The time has come to make a few additions to our growing Nooklyn illocon (illustration + icon) set. Icon projects are quite possibly this designer's favorite thing to work on. What's my process for drawing up an icon? Read on curious reader, read on...
Our neighborhood guides have become a growing attraction for our users. What better way to highlight this feature than with a neat icon? Despite popular belief, icons aren't willed into existence by magical designers (as much as they wish that could be true). Well crafted icons start off with old fashioned pen, paper, and idea dust (more on this in a future post).
At the outset of any icon project, it's always a great idea to do a little research into how the particular feature/tool you're trying to iconify has been depicted in the past. One could simply redesign an icon based on common representations of that symbol (i.e. guide = book icon) or reimagine the feature with a little brand injected whimsy. The latter option will almost always yield unique results. Since this illocon is being used at a larger size, I was able to add in a bit more detail than what would be used for a standard icon. When it came to designing the neighborhood guide icon, I wanted to create something that used a book (standard representation of "guide") but also make is more specific by including a building. Nesting a building atop a book reminded me of a pop-up book. This was clearly the image I was looking for. Who doesn't like pop-up books?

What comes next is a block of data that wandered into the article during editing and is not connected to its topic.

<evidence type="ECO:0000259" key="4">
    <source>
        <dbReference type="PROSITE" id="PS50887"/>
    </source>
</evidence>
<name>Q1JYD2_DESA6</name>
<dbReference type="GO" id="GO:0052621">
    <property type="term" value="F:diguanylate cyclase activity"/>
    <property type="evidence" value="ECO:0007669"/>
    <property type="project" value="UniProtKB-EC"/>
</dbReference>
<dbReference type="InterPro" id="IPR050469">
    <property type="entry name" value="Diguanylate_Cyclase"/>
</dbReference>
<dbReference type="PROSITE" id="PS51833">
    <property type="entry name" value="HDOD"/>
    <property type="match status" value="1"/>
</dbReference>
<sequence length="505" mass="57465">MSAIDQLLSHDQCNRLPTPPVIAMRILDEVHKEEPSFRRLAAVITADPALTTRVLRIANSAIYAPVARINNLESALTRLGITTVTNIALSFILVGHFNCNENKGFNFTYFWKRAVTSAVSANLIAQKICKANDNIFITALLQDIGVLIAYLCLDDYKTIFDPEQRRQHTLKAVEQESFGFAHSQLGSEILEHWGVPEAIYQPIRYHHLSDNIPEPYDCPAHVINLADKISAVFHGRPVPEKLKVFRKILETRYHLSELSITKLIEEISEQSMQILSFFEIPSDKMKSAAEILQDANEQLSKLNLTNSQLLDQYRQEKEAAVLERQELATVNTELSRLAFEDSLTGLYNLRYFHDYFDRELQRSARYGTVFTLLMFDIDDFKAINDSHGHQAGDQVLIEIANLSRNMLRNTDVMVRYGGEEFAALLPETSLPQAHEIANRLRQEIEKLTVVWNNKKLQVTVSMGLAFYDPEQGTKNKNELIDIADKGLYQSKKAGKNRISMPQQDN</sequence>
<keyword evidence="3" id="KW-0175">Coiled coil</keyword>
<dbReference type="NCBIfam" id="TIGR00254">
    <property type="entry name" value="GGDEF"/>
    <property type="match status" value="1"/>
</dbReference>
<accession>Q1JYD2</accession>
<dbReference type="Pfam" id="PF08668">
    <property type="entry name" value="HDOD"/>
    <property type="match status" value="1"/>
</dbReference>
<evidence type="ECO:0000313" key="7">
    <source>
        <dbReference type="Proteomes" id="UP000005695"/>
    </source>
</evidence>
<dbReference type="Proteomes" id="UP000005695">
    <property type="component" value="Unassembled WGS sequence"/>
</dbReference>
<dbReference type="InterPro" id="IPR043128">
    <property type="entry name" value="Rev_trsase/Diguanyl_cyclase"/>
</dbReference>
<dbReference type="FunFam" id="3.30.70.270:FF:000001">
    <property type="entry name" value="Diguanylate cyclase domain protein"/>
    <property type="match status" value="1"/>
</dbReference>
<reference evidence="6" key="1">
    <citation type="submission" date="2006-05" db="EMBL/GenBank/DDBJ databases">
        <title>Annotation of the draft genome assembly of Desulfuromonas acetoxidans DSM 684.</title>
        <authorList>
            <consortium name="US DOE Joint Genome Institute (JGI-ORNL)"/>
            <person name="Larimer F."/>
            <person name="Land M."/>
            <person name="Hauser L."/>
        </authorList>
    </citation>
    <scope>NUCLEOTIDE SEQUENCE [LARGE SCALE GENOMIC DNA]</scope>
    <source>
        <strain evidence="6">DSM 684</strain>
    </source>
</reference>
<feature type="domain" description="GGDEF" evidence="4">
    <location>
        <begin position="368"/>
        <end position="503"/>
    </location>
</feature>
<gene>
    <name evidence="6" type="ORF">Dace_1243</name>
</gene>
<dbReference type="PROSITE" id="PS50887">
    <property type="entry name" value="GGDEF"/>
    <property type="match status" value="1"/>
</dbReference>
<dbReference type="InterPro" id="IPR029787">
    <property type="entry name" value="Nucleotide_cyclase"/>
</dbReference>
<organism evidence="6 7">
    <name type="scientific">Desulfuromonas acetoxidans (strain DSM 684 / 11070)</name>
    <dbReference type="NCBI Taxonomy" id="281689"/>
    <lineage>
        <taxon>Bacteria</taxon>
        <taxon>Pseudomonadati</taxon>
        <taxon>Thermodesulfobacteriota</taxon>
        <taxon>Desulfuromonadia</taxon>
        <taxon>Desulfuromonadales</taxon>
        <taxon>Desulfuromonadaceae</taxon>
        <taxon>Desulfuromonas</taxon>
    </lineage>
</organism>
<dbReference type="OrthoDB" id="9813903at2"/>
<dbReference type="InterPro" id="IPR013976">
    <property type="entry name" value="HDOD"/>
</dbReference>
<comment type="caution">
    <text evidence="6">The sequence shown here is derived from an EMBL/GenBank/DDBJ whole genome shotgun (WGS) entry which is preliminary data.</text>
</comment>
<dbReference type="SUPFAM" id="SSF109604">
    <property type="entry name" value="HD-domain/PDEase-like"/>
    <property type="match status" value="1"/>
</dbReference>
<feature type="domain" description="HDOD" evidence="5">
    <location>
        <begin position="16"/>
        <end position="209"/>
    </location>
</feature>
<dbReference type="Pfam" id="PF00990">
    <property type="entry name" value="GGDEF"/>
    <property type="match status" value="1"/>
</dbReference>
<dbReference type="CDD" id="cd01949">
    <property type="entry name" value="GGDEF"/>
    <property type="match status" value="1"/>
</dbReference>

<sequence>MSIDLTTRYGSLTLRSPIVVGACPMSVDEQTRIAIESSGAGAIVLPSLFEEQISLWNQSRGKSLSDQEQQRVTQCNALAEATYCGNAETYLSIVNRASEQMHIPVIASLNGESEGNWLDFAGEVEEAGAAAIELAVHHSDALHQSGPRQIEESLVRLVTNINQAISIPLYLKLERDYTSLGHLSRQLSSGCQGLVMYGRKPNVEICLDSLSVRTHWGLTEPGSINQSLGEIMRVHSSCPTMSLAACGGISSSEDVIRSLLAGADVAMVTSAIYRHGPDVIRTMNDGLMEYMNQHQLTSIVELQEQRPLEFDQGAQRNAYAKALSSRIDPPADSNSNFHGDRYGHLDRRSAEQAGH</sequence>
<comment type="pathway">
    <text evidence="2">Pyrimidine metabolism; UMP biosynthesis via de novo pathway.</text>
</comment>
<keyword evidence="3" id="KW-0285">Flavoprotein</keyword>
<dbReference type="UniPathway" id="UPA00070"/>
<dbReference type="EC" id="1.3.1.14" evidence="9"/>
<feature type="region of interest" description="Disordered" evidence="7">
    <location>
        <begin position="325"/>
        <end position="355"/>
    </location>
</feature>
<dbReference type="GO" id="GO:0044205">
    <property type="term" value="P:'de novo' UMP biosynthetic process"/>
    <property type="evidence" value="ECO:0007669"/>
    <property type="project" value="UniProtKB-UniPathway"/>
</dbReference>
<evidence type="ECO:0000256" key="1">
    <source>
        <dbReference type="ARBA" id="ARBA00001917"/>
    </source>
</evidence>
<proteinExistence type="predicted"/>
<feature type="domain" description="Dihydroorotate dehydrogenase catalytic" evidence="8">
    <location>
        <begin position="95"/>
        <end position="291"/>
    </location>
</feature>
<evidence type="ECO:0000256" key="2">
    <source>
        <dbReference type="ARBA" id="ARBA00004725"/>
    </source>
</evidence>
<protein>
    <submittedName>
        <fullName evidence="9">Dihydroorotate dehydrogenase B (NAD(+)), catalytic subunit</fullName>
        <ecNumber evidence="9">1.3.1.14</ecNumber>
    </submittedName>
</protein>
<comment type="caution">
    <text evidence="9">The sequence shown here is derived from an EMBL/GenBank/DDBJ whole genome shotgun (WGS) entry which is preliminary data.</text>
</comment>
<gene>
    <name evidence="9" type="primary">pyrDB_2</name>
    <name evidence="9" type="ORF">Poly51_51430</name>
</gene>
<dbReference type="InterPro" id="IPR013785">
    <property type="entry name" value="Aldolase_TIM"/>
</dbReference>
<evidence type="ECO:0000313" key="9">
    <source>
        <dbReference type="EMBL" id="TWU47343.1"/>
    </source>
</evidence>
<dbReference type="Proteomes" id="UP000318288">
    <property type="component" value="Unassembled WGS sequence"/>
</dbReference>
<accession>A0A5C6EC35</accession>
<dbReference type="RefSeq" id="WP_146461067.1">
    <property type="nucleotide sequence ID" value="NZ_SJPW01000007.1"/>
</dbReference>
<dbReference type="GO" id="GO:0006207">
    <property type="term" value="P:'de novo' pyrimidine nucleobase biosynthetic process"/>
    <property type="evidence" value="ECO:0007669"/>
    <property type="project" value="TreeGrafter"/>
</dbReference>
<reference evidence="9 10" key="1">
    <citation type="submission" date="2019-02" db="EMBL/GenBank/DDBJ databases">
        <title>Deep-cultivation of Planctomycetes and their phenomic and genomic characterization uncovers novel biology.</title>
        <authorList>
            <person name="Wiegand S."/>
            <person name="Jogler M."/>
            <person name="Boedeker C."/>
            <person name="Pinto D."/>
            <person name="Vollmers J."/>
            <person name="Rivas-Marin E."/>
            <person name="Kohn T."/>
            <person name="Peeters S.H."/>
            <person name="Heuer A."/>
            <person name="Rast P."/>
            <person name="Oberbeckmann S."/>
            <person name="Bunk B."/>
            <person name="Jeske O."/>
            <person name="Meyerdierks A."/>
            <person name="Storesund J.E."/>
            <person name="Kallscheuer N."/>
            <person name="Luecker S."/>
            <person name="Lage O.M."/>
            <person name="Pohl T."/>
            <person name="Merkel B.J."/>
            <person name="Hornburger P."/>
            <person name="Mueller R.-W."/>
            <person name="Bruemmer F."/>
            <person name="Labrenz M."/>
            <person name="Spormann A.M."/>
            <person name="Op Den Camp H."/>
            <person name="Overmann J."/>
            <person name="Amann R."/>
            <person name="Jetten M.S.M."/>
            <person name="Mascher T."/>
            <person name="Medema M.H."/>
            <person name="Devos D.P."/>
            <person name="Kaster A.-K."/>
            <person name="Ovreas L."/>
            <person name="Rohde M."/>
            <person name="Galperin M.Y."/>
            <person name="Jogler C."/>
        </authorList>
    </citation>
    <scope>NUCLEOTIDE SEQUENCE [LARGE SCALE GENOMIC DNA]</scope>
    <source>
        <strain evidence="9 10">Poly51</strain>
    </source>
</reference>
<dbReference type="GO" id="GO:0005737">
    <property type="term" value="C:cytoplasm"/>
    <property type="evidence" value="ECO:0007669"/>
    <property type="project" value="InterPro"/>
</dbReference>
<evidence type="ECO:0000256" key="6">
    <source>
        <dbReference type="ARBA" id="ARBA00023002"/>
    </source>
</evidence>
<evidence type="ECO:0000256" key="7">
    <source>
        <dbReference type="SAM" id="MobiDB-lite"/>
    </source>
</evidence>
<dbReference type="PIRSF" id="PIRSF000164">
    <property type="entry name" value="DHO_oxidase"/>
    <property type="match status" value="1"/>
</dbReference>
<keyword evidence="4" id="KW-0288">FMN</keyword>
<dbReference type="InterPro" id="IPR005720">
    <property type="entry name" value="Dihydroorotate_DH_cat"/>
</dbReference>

The press icon was an interesting challenge. Google image searches for "press icon" produces results of mostly newspaper icons, an antiquated symbol that's become a visual platitude for press. I liked the idea of a microphone and how that's used as a cross platform tool for communicating news. Whether it be on TV, a podcast, or a YouTube channel, microphones are widespread tools used by the press. I knew I wanted to use that as my main visual. Digital news has the ability to spread quickly through social channels via sharing. This rapid movement and dispersion reminded me of the qualities of an atom. Wrapping the cord and around the microphone in the shape of an atom was the unique twist I was looking for.